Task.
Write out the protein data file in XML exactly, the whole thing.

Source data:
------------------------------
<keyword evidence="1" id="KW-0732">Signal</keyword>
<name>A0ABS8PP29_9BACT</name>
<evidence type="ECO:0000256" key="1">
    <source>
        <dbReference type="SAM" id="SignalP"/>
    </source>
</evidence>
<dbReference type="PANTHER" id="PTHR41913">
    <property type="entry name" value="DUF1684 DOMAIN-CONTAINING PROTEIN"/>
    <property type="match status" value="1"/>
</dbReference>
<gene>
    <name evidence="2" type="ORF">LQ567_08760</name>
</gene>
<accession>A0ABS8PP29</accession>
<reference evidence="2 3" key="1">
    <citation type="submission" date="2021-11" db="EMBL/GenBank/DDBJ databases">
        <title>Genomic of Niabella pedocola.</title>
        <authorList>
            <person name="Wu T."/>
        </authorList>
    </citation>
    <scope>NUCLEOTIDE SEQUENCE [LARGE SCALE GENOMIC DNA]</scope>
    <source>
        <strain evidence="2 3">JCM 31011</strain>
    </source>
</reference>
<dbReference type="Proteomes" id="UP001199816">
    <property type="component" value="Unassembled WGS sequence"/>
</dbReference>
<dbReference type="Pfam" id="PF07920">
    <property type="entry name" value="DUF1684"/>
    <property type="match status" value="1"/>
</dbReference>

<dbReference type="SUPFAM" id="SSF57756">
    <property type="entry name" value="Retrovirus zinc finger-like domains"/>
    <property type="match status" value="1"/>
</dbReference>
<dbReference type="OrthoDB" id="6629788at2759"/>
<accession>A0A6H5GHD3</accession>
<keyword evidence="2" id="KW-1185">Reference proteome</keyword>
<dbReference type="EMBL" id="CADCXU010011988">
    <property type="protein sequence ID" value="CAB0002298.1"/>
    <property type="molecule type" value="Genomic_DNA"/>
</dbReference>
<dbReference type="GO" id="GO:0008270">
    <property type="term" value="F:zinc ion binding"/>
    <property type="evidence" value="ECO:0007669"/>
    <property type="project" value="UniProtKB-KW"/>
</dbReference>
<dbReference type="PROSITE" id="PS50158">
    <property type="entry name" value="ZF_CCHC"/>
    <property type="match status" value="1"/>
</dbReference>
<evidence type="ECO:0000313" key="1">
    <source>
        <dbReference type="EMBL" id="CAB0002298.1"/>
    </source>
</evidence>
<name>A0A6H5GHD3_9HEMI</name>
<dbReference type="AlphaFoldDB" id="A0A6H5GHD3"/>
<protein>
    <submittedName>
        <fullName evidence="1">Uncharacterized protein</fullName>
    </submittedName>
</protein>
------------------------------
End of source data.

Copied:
<keyword evidence="1" id="KW-0732">Signal</keyword>
<name>A0ABS8PP29_9BACT</name>
<evidence type="ECO:0000256" key="1">
    <source>
        <dbReference type="SAM" id="SignalP"/>
    </source>
</evidence>
<dbReference type="PANTHER" id="PTHR41913">
    <property type="entry name" value="DUF1684 DOMAIN-CONTAINING PROTEIN"/>
    <property type="match status" value="1"/>
</dbReference>
<gene>
    <name evidence="2" type="ORF">LQ567_08760</name>
</gene>
<accession>A0ABS8PP29</accession>
<reference evidence="2 3" key="1">
    <citation type="submission" date="2021-11" db="EMBL/GenBank/DDBJ databases">
        <title>Genomic of Niabella pedocola.</title>
        <authorList>
            <person name="Wu T."/>
        </authorList>
    </citation>
    <scope>NUCLEOTIDE SEQUENCE [LARGE SCALE GENOMIC DNA]</scope>
    <source>
        <strain evidence="2 3">JCM 31011</strain>
    </source>
</reference>
<dbReference type="Proteomes" id="UP001199816">
    <property type="component" value="Unassembled WGS sequence"/>
</dbReference>
<dbReference type="Pfam" id="PF07920">
    <property type="entry name" value="DUF1684"/>
    <property type="match status" value="1"/>
</dbReference>

<dbReference type="SUPFAM" id="SSF57756">
    <property type="entry name" value="Retrovirus zinc finger-like domains"/>
    <property type="match status" value="1"/>
</dbReference>
<dbReference type="OrthoDB" id="6629788at2759"/>
<accession>A0A6H5GHD3</accession>
<keyword evidence="2" id="KW-1185">Reference proteome</keyword>
<dbReference type="EMBL" id="CADCXU010011988">
    <property type="protein sequence ID" value="CAB0002298.1"/>
    <property type="molecule type" value="Genomic_DNA"/>
</dbReference>
<dbReference type="GO" id="GO:0008270">
    <property type="term" value="F:zinc ion binding"/>
    <property type="evidence" value="ECO:0007669"/>
    <property type="project" value="UniProtKB-KW"/>
</dbReference>
<dbReference type="PROSITE" id="PS50158">
    <property type="entry name" value="ZF_CCHC"/>
    <property type="match status" value="1"/>
</dbReference>
<evidence type="ECO:0000313" key="1">
    <source>
        <dbReference type="EMBL" id="CAB0002298.1"/>
    </source>
</evidence>
<name>A0A6H5GHD3_9HEMI</name>
<dbReference type="AlphaFoldDB" id="A0A6H5GHD3"/>
<protein>
    <submittedName>
        <fullName evidence="1">Uncharacterized protein</fullName>
    </submittedName>
</protein>